The story of QPR’s ownership hasn’t always been bad as many others, in fact, it often wasn’t that bad at all.
Their’s is more a story of how even ‘good’ rich owners can get things wrong, then right, then horribly wrong again.
In the latest episode of Football Uncovered, Sporting Intelligence’s Nick Harris shares first-hand tales of a club that had plans to aim for the stars, but fell well short.
The four-year plan
Four billionaires, F1 magnates Flavio Briatore and Bernie Ecclestone, plus Lakshmi Mittal and his son in law Amit Bhatia laid out plans for QPR to gain Premier League status.
During that time they let film director Mat Hodgson film their journey, allowing him complete control over what was shown.
The results weren’t always great, owners insulting managers and players questioning bizarre transfer decisions.
Ultimately, in the fourth year, in the 2010/11 season, QPR achieved their goal of promotion to the top flight, topping the Championship table under Neil Warnock.
The Tony Fernandes years
After a very public failed bid to take over 51% of West Ham, it was unveiled that Tony Fernandes had become a majority shareholder at QPR, after buying out Ecclestone’s 66% stake in the club.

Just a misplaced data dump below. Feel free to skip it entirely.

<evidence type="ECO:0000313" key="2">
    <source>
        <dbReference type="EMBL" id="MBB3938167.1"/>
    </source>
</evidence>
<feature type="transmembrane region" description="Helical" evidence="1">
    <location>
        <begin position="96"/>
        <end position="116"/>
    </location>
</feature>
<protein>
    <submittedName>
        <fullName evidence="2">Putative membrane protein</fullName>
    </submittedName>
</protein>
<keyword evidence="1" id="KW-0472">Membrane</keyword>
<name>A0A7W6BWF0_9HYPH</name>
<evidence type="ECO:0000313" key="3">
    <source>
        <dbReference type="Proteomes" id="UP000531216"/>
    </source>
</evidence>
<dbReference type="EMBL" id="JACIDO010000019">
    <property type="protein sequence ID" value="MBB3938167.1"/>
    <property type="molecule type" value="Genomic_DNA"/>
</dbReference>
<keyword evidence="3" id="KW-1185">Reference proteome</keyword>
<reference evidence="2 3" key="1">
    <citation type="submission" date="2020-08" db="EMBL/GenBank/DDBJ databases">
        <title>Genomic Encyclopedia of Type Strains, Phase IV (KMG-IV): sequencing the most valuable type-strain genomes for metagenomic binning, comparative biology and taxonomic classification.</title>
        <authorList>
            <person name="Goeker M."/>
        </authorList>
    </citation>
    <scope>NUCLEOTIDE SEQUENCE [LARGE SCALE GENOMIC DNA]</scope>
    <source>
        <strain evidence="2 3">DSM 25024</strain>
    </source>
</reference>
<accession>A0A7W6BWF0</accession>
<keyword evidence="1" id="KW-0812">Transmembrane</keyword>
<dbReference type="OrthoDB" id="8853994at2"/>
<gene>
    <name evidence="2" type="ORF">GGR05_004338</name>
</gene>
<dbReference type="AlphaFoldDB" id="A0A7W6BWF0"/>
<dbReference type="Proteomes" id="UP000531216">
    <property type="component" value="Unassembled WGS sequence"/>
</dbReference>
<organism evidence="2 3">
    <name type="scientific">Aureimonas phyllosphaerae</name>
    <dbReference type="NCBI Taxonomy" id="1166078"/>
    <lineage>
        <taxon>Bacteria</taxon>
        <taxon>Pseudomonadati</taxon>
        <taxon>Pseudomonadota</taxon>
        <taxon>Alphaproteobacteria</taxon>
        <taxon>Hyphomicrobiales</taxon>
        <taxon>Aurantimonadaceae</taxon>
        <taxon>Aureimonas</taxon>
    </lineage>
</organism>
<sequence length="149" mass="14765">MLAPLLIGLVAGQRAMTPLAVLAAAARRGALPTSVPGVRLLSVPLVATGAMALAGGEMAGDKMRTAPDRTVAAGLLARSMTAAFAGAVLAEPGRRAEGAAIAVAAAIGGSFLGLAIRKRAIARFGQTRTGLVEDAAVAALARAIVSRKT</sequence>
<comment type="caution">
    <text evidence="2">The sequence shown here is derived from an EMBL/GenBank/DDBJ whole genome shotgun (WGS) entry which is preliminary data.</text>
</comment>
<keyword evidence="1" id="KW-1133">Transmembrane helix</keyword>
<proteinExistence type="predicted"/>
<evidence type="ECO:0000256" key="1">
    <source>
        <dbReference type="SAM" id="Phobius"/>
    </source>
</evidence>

Things got off to a disastrous start, Warnock was sacked after a winless run and replaced by Mark Hughes.
A number of relatively high profile signings were brought in, Anton Ferdinand, Joey Barton, Shaun Wright-Phillips and Kieron Dyer among them. However the club narrowly avoided the drop on the final day of the season, despite losing to that Aguero goal, Bolton only managing a draw ensured QPR’s safety, just.
The following season got off to an equally disastrous start, Hughes was sacked after taking four points from his opening 12 games. Harry Redknapp stepped in but was unable to stop relegation.
Despite coming straight back up the following year, legal rows over the club’s spending overshadowed the achievement. More high profile signings triggered a legal battle that spanned four years. It wasn’t until 2018 that the club agreed a settlement of almost £42m with the English Football League after an arbitration panel dismissed the Championship club’s claims that Financial Fair Play rules are unlawful. The settlement included a £17m fine, paying £3m of the EFL’s legal costs and the agreement from club shareholders to write off £22m of outstanding loans.
The 2015/16 season saw QPR drop back into the Championship, where they’ve been ever since.
Featured image credit: Getty